Shoulder Physical Therapy in New York

The shoulder joint is one of the most complex joints in the human body, made up of four distinct joints that work together to allow a wide range of motion. These joints are the glenohumeral (GH) joint, the scapulothoracic (ST) joint, the acromioclavicular (AC) joint, and the sternoclavicular (SC) joint.

Contact Lifestyle Physical Therapy at (212) 577-9313 today to schedule an appointment for shoulder physical therapy in New York.

The GH joint is the most mobile of the four because it is a “ball and socket joint” and is responsible for most of the shoulder's range of motion, allowing your arm to move in all three planes of motion. The ST joint is located between the shoulder blade (scapula) and the chest wall, and it allows the shoulder blade to glide smoothly against the ribcage. The AC joint is located where the clavicle (collarbone) meets the acromion (a bony projection of the scapula), while the SC joint is located where the clavicle meets the sternum (breastbone).

The shoulder is susceptible to a variety of injuries and impairments that can cause pain and limit its range of motion. Pain in this area can be the result of a traumatic event or even just years of repetitive movement.   

What to Expect From Shoulder Physical Therapy

A skilled physical therapist will work with you to build a customized treatment plan that includes exercises designed to help strengthen your shoulder joint and improve mobility. This can be an effective non-surgical treatment option for many shoulder conditions,

At Lifestyle Physical Therapy, our therapists are experienced and expertly trained in treating most shoulder conditions including, but not limited to:

  • Rotator Cuff Strain and Tears: When the muscles and tendons that attach the shoulder blade to the upper arm bone are impaired the result can be pain, weakness and decreased range of motion in the shoulder.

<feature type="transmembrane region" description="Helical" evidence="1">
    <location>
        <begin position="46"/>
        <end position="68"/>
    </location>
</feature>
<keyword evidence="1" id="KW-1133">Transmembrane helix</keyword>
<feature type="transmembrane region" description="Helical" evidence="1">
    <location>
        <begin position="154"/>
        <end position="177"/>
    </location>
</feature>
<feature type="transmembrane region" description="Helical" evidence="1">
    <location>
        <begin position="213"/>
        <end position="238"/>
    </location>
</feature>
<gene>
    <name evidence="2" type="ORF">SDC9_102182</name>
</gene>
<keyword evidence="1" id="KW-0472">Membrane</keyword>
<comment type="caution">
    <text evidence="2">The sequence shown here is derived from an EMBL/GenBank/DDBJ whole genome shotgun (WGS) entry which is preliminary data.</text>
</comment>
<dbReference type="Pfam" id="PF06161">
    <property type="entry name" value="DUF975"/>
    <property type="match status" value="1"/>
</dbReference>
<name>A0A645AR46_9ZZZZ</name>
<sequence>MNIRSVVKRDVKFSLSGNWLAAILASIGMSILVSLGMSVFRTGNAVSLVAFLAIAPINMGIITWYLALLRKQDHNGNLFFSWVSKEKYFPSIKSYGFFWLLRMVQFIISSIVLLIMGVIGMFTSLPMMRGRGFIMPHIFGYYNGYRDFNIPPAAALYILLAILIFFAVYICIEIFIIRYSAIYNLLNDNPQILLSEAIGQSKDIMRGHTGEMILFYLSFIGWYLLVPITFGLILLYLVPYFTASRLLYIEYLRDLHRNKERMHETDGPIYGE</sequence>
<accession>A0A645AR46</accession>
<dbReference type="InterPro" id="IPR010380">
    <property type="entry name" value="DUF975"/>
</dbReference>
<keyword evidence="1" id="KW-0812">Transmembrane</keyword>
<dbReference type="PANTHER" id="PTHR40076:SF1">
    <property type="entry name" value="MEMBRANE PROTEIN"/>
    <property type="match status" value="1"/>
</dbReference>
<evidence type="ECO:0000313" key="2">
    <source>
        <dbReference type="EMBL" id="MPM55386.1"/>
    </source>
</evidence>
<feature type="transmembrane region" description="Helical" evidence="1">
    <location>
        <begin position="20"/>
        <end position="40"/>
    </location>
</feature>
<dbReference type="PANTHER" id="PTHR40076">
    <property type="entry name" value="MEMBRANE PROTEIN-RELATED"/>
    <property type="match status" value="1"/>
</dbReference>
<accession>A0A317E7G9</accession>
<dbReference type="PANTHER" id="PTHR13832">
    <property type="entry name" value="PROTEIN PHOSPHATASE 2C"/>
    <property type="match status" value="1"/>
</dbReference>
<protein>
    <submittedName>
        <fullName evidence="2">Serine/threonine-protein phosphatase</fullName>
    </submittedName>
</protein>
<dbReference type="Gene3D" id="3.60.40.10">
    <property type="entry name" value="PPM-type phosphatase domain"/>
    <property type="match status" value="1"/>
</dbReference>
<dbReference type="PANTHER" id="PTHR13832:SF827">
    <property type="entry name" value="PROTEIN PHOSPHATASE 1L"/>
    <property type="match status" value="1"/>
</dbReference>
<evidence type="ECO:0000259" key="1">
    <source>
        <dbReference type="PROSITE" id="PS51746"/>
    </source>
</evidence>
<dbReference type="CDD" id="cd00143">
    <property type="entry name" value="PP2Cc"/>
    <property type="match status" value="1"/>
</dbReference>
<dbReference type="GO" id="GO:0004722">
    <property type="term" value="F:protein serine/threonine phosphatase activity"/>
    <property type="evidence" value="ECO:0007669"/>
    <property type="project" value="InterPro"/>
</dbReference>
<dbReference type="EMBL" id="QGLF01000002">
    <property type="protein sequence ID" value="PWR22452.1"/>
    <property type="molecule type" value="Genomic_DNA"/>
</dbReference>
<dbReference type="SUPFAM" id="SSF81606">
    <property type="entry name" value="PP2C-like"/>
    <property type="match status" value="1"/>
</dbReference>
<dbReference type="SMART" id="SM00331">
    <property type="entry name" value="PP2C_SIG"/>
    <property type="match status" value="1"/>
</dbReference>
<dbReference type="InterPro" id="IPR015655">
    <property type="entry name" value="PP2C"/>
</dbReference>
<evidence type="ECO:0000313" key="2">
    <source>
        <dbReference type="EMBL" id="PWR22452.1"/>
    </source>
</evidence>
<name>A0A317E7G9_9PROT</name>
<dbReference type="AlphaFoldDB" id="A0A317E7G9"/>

• Rotator Cuff Tendinitis/Tendinosis: Inflammation or degeneration of the rotator cuff tendons, leading to pain and limited range of motion.
  • Bursitis: Inflammation of the bursae, a small fluid-filled sac that cushions the GH joints.
  • Brachial Plexus Injury: This type of injury occurs when the network of nerves that run from the neck to the arm is damaged, often as a result of trauma.
  • Clavicle Fracture: A broken collarbone is a common injury usually as a result of trauma.
  • Impingement: Impingement occurs when the muscles of the shoulder joint complex are no working efficiently resulting in improper movement, causing tears, swelling, and decreased mobility.
  • AC Joint Sprain/Separation: This is usually caused by a traumatic event and can cause significant pain and instability in the shoulder.
  • Dislocations, Separations and Subluxations: These conditions occur when the upper arm bone, known as the humerus, comes out of the ball and socket joint. This temporary disruption to the GH joint can cause damage to all the related structures.

  • Adhesive Capsulitis (Frozen Shoulder): This condition commonly occurs for no specific reason, but is often associated with a previous injury or immobilization of the shoulder and results in a significant loss of mobility.
  • Fractures (Breaks): A broken bone along any point of the shoulder complex can cause significant pain and limited range of motion if not addressed.
  • Osteoarthritis: Arthritis in a joint is the result of cartilage loss causing inflammation with simple movements resulting in pain. 
  • Instability or Hypermobility: Shoulder instability isn’t necessarily a problem in itself, but if not addressed it can lead to a number of different, worse conditions.
  • Labral Tears: The labrum is a cartilage ring within the GH joint that helps cushion the shoulder joint, and can easily tear and cause pain and instability in the shoulder.
  • Bicipital Tendinitis: The long head of the biceps tendon crossed the GH joint to inflammation of this tendon can cause pain in the shoulder joint and create weakness.
  • Thoracic Outlet Syndrome: Nerves and blood vessels that run from the neck past your first rib (thoracic outlet) can become compressed in this area resulting in numbness and weakness.


Contact us at (212) 577-9313 to learn more about the shoulder conditions we treat at Lifestyle Physical Therapy in New York and Huntington, Long Island.

Latest Reviews Around the Block

  • If you are not comfortable with some exercises, he will update them to your needs, I really like that. The physical therapy place is very clean and if you are lucky you will get to meet his adorable dog.

    - Danny K.
  • The personal attention and care he gives to his patients is unmatched in the field. He takes your concerns seriously and actually LISTENS to them unlike many other medical professionals.

    - Alex G.
  • In my opinion, what really sets Matthew apart is his ability to pay attention to the individual and understand each person's idiosyncratic needs. I cannot recommend him highly enough.

    - Azi E.
  • Time goes by so fast during every appointment! He also has his therapy pup in the office sometimes, and he's an absolute lovebug! Highly recommended!

    - Jessica Y.

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